The COVID-19 pandemic has been devastating to many industries, arguably none more so than the aviation industry. Thankfully, there is light at the end of the tunnel and passenger numbers are increasing along with flights. This means the airlines are hiring again.
Personally, I completed my Integrated ATPL towards the end of 2019. The pilot shortage I had been told about when I was looking to start my flight training was definitely present. Within a couple of weeks of graduating, I had secured my first job offer with a Spanish airline. Most people will tell you to take your first commercial pilot job offer because in aviation, getting your foot in the door can be important. As I had not applied to any other airlines, I decided to turn this job down and send my credentials to airlines all around the world. I made a list of every airline I could think of and picked out my top 15. For each of them I made a detailed cover letter and did a lot of research before sending off my application.
It can be quite frustrating waiting to hear back from an airline but they have hundreds of applications and will only reply to those they are interested in. I heard back from a total of 11 airlines. Some with offers to participate in their application process and others telling me I had not been successful.
I got through to the final stages with an airline in the Maldives having progressed through their admission process with no trouble. At the same time I applied to Ryanair. My application with TMA was ultimately unsuccessful as they were unable to hire any pilots who had tattoos that would be visible in short sleeves. However, all was not lost as I was progressing with Ryanair.
A standard application to an airline will include multiple stages. Initially you will need to upload your credentials including your license, education, flight school reports and other documents that will show the airline your potential.
If they believe you are a good fit for the airline, they will invite you to complete a series of online assessments. These will cover many different aspects like aviation theoretical knowledge, coordination, problem-solving, critical thinking and others. If you’re able to pass these, you will be invited to a telephone/video interview.
Finally, once you have passed the video interview you will be invited to the headquarters or training centre of the airline where you will be interviewed by the human resources team and also an experienced pilot. These will include technical questions and also questions about your background. On this day, they will also ask you to perform a simulator assessment where you will be put into the aircraft simulator and asked to perform some basic flight manoeuvres. This is where an APS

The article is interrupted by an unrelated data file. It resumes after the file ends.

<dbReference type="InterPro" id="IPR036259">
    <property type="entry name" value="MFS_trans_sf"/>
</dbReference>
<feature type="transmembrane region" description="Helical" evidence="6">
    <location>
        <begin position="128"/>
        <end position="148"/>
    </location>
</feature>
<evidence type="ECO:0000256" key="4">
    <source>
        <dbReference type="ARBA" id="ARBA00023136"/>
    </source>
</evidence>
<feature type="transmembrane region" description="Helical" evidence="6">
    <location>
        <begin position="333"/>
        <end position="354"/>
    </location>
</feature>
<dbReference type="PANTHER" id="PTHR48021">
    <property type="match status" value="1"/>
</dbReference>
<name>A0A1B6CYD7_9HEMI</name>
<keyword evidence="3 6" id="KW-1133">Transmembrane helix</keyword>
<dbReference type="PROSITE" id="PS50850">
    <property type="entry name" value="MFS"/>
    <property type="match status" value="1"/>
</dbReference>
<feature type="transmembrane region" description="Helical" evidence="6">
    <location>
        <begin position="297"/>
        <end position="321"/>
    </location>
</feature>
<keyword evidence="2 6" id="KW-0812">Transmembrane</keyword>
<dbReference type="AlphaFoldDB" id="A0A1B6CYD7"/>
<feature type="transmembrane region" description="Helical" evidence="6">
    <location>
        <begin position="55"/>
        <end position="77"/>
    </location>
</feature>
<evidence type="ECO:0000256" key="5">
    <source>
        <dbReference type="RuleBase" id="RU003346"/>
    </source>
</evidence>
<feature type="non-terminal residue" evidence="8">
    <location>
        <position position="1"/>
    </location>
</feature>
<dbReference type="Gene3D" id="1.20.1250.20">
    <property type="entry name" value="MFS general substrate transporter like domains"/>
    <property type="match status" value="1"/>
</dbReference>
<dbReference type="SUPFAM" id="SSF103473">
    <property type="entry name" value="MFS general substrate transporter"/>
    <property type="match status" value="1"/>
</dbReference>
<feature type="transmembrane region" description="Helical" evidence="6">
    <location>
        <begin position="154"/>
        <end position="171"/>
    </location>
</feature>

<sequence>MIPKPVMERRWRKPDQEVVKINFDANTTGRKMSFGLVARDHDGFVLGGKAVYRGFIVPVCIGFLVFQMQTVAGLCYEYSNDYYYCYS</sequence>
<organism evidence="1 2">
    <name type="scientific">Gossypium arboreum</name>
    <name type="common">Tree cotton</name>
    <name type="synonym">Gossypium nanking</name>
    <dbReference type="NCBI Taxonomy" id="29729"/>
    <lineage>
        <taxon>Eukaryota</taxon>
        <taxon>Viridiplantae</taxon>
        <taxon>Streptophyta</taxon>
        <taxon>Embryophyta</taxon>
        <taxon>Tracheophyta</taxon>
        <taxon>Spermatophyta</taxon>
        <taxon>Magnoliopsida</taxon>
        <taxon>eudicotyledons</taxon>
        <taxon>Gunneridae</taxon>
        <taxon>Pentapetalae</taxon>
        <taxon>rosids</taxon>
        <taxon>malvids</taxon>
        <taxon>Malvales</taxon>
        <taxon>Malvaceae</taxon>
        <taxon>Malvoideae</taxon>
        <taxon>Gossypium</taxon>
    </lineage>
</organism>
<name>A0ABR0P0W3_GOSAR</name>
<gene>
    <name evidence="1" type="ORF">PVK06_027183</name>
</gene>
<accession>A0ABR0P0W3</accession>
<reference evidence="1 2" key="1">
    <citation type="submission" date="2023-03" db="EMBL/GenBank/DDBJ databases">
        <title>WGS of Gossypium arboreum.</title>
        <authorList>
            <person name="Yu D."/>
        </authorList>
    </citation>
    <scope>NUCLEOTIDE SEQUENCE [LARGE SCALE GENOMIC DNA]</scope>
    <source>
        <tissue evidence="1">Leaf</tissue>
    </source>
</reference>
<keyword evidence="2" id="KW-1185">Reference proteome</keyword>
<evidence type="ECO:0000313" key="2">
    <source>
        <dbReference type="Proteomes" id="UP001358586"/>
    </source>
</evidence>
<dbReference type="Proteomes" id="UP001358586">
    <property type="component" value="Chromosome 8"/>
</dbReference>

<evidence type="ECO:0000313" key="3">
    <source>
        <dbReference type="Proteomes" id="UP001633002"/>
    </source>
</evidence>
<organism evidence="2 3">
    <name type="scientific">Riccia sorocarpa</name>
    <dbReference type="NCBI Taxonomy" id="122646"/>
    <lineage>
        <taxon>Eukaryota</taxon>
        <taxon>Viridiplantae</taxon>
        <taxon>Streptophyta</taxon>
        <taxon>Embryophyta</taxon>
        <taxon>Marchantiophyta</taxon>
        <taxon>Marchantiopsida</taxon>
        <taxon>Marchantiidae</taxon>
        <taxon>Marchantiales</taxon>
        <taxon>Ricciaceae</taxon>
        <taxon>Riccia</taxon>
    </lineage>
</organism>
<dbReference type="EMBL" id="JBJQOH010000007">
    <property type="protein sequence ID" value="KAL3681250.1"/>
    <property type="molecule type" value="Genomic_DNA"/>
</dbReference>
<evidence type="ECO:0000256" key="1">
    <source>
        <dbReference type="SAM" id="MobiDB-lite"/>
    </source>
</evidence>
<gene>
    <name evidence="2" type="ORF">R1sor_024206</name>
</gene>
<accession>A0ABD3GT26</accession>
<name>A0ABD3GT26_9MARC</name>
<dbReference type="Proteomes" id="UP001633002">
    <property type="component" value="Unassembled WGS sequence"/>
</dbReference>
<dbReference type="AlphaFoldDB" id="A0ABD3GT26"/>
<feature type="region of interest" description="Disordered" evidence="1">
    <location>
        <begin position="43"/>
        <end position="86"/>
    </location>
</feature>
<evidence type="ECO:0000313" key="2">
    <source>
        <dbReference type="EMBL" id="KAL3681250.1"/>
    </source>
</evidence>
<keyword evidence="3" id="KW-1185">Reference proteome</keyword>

MCC (Airline Pilot Standard – Multi Crew Cooperation) completed on a jet aircraft really comes in handy and will help you stand out.
You need to be willing to show flexibility and patience when it comes to securing your first job. In any industry, it is rare to proceed directly from graduating into a job. Usually in aviation, the application process can take at least three months. These can be a long few months but the jobs are out there and the airlines need pilots. Show resilience and believe in yourself.
I was offered my job in March 2020. The word Covid was ringing louder and louder as it spread across the world. To begin with, my start date was delayed, then it was delayed further. Eventually, I was told that Ryanair would contact me when they are ready to begin my training. As you can understand, I was devastated. I felt like I had gotten so close only to fall at the final hurdle. Yet I still knew that one day they would need me, I would make sure I was ready when that day came.
In February 2021 I heard that they were going to start my training again. Myself, and others in my position had to have another interview with the HR department so they could decide if we were still the right fit for the company. Thankfully, I had maintained hope and continued to develop my skills as a pilot and a leader.
I started my type rating on the Boeing 737 alongside many others in March 2021. It was hard work, but I loved every minute of it. Now, I am living the life I once dreamed of. I’m flying passengers around Europe with a huge smile on my face. Every time I sit at the end of the runway ready for takeoff I feel grateful for making that decision to start my pilot training and persevering through the aviation industry’s darkest hour.
There have been obvious signs of recovery for aviation as we reach the end of this terrible pandemic. Already, airlines are hiring and trying to fill the void of pilots. With aviation, we must always look into the future to decide our actions. If you are considering training to become a pilot, you should be looking 16 months into the future. That gives you a couple of months to choose and join the Aviation Academy and then 14 months to complete your ATPL training. Things are already looking up and in 16 months there’s no doubt within the aviation industry that it will be back to pre Covid levels within 2-3 years. Already in July 2021 EuroControl say aviation traffic is at 65% of 2019 levels even while there are travel restrictions in place in some countries. This is better than even their best case predictions.
Follow Eamonn Brennan on Twitter for up to date industry news. He is the Director General of EuroControl – https://twitter.com/eurocontrolDG
Here are a couple of articles for anyone who is interested in the current hiring activities of some of the major players in aviation.
● https://www.eurocontrol.int/ – EuroControl provides up-to-date articles and figures of the aviation industry in Europe.
It just goes to show that already, we are seeing the industry planning for the future, recovering well and getting ready for a large influx of passengers with a lot of pent-up demand to go away on holiday!